Here we are in the dog days of August.
When I was a boy, I spent a good portion of this time of year slaving away on the infernal ditch bank that Daddy always wanted to be kept clean. Armed with a Kaiser blade, I sweated many a day on that ditch bank, which made me look forward to going back to school.
No shirt, a pair of old cutoff jeans and tennis shoes without socks. I sweated and thought. The sun bore down. I turned really brown. I thought about swimming holes, I thought about girls, I thought of doughnuts, milk-shakes and picture shows. I thought about all the things I wanted to do instead of cleaning the ditch bank.
Daddy was fond of saying, “Ditch banks build character.”
I always figured that was just something Daddy said, because he did not have a good answer for my questioning why the ditch bank needed to be cleaned in the hottest part of summer.
Understand, I did not spend a great deal of time debating about what Daddy told me to do, but over the years, I voiced enough words of discontent to be told repeatedly of the character building attributes of ditch bank cleaning.
Nevertheless, I did not think much about what Daddy said on the subject of character while actually performing what he told me to do. I did spend a good deal of time feeling sorry for myself.
Some years later, after countless picture shows and doughnuts and all manner of experiences at Ole Miss but still very much a boy instead of a man, I went off to the Navy determined to do a man’s job.
Those times spent on the ditch bank in the Mississippi August heat made Boot Camp seem easy.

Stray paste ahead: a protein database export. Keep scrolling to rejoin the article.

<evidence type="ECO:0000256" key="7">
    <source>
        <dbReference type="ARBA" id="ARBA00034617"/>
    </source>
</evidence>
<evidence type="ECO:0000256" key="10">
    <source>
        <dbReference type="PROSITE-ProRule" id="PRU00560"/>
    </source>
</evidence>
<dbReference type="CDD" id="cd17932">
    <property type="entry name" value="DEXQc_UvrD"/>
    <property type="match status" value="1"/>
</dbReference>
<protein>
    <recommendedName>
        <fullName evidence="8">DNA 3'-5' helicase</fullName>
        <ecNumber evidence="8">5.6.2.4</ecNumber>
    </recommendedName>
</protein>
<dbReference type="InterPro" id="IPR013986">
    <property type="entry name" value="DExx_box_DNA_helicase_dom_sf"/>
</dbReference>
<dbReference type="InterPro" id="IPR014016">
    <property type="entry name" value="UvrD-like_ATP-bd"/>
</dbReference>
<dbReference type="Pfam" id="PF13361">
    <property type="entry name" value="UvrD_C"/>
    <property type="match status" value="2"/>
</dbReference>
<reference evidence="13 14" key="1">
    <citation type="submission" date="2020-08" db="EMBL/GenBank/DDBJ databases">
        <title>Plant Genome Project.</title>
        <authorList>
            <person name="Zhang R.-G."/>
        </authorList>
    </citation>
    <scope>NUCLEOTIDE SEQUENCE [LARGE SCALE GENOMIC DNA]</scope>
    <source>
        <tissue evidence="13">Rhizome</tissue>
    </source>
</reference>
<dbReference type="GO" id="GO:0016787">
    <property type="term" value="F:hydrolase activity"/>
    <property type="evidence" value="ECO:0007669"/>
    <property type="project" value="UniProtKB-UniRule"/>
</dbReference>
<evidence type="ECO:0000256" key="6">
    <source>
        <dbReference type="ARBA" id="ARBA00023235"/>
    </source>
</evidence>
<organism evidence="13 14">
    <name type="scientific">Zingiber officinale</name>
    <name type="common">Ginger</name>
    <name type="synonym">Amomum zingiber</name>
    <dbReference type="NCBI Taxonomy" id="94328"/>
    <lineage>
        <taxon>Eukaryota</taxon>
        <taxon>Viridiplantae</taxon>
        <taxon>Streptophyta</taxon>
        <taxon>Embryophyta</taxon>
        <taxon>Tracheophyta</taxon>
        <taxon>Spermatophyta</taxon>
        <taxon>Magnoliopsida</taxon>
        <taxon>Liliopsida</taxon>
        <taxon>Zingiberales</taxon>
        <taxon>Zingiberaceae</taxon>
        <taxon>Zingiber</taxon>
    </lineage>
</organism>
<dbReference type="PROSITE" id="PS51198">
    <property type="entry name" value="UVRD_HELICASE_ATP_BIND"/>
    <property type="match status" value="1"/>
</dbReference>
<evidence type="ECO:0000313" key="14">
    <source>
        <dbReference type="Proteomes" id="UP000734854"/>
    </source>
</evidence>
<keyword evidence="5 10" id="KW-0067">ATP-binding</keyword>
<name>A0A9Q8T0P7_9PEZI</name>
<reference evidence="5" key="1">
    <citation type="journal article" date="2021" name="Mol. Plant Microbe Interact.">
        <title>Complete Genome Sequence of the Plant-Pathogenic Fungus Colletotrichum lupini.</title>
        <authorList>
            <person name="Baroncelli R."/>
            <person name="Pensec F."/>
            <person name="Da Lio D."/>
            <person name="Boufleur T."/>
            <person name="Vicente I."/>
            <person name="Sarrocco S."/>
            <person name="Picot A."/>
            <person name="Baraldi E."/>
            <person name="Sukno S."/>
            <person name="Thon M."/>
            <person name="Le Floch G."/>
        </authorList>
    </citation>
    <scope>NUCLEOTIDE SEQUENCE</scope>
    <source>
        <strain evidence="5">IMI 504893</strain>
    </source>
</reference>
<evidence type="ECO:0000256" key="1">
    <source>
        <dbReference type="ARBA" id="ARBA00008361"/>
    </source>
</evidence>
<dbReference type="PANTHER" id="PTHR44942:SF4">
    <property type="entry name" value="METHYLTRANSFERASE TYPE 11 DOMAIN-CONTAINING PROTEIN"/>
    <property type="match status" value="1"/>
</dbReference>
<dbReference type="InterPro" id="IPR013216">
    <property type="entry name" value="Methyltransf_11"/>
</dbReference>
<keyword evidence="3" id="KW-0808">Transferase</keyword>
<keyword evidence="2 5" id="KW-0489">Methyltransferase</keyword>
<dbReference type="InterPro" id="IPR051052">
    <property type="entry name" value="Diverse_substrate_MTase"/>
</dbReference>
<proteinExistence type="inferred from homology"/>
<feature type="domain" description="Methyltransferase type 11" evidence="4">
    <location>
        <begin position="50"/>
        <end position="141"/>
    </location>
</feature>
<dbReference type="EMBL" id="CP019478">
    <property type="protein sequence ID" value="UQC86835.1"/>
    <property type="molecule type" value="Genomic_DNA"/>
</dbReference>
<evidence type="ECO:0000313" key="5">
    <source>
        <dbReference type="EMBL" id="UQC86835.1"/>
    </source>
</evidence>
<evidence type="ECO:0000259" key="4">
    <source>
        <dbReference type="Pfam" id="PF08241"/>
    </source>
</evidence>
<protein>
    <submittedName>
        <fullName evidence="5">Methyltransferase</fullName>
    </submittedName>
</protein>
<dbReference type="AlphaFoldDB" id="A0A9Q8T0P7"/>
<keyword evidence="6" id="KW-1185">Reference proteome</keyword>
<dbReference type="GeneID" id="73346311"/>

At sea, as an UNREP line handler on a pitching destroyer, that ditch bank character never let me down. It came through for me during long hours in the Radio Shack and during life and death experiences that were encountered by my shipmates and I on the fighting destroyer USS Ernest G. Small while we operated up and down the Vietnam coast and in the waterways of that far away place where our country saw fit to send us.
Oh, sometimes I still felt sorry for myself. Sometimes I still spent a lot of time thinking about hamburgers, beer, girls, and other things I could not have.
I thought about things I was going to do. My thinking became planning, and I charted a course for myself. Somewhere along the way, the boy that went off to the Navy became a man. Daddy, I choose to believe that you and the ditch bank had something to do with it.
When I came home from the Navy, I noticed right off that the ditch bank had never been cleaner. I asked Mother about the ditch bank and she said, “Your father keeps it clean. He keeps the whole property clean, picks up fallen limbs and has it tip-top all the time. He says that it build character.”